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Comets and the crowns of Egyptian queens

11 May 2014

Gary Gilligan at www.gks.uk.com/comet-venus-velikovsky/ … has some interesting images of what the link calls, 'comet like crowns' – have a look and make up your own mind. For example, an image of Ankhesamun clearly has a comet like crown on the back of Tutankhamun's throne. Whether the comet has anything to do with the planet Venus is a matter of personal taste I would suppose – but they do appear to be cometary in nature, a disc surrounded by cow horns and two tall plumes. These are actually attributes of the cow goddess Hathor – a clearly catastrophic entity that threatened to gore the Earth itself and cause all kinds of mayhem. Her fellow gods and goddesses hatched a very cunning plan, in the mode of Baldrick (of Black Adder fame) (otherwise Tony Robinson of Time Team) and this involved getting the mad cow drunk on Egyptian beer. The mad cow eventually flew off (or passed Earth by the by) and the more ancient of Baldrick had a slap on the back – and we all lived happily ever after.

Gary suggests the plumes can be interpreted as auroral behaviour – sparked by the closeness of the comet and producing a similar effect as the solar wind following a CME. The horns are like the tail and the coma, which would have been extremely prominent in a close encounter. Actually, we might get a flavour of what might have happened later in the year as a comet now heading towards a rendevous with the Sun is projected to come quite close to the planet Mars.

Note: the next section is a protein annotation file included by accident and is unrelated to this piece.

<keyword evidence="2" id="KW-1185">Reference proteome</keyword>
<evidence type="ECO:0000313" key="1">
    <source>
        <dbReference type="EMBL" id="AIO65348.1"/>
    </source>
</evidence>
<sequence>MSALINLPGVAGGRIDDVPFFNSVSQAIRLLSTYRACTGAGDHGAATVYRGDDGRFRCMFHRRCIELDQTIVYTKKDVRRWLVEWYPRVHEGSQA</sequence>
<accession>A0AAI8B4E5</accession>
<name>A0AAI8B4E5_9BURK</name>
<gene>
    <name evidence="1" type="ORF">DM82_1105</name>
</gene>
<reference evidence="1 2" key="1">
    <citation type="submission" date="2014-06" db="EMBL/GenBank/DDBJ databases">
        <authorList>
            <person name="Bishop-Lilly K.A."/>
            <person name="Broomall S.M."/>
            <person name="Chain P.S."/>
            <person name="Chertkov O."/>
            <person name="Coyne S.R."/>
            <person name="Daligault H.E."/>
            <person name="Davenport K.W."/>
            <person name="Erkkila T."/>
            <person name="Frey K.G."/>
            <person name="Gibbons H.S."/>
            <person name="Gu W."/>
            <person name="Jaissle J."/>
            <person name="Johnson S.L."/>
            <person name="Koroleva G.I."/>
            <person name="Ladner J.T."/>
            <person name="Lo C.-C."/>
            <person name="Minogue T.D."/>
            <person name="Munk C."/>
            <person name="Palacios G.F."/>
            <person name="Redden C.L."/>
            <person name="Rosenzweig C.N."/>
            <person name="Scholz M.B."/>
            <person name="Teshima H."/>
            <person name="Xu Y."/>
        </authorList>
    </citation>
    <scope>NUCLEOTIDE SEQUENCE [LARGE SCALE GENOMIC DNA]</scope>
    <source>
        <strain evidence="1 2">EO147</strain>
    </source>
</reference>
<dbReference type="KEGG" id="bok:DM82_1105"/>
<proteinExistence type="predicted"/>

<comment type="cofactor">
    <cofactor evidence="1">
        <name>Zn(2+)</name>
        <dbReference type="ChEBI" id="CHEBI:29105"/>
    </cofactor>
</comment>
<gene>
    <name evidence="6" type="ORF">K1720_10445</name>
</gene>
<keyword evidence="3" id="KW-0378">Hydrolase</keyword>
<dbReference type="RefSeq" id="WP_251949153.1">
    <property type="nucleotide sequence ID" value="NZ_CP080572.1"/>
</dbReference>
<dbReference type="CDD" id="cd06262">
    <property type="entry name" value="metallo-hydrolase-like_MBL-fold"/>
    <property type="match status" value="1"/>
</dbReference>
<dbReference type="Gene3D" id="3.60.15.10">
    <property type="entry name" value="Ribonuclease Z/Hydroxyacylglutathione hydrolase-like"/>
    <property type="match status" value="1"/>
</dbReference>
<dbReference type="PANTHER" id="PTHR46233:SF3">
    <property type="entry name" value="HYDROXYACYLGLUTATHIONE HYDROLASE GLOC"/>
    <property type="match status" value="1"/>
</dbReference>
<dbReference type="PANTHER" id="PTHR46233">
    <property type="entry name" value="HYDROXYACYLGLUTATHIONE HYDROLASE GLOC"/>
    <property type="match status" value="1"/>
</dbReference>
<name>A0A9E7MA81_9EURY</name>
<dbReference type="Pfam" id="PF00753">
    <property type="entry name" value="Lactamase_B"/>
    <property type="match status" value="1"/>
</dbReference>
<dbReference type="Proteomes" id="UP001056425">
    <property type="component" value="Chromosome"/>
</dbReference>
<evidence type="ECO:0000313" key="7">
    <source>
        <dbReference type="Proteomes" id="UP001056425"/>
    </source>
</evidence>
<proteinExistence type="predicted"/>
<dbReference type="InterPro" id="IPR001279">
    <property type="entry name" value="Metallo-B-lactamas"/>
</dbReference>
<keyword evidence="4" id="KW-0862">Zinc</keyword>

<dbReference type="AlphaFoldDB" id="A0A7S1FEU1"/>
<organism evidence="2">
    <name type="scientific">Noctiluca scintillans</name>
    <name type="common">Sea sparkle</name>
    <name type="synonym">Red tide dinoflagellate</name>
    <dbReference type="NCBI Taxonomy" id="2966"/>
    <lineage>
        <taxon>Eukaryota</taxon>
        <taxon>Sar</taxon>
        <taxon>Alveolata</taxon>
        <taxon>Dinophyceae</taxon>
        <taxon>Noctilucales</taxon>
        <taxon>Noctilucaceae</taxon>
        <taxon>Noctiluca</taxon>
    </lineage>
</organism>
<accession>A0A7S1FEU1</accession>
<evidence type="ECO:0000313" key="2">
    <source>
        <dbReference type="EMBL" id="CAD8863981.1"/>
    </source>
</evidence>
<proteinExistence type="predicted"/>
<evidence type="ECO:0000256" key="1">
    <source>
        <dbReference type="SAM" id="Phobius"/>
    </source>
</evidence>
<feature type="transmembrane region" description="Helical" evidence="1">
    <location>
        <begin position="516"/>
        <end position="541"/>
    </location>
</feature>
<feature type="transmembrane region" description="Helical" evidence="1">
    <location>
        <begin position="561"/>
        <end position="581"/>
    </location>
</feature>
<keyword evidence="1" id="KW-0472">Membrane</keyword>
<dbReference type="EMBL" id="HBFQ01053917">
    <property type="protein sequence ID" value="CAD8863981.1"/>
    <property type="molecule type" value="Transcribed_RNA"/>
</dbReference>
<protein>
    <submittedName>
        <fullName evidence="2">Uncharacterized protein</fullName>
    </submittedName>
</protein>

Nefertiti is also of interest. Being of Amarna date she is described (with her comet crown) as the beautiful one. Was this a reference to the rather chic Nefertiti as portrayed on Egyptian statuary – or was it the comet that was beautiful to behold?

We may also note that Cleopatra (not so beautiful) is also depicted with the comet crown – and she was the contemporary of Caeser and came to grief at the hands of Augustus, his successor. Caeser's death involved the appearance of a very strange star (or comet) – and Augustus used this to deify his father (and therefore himself).

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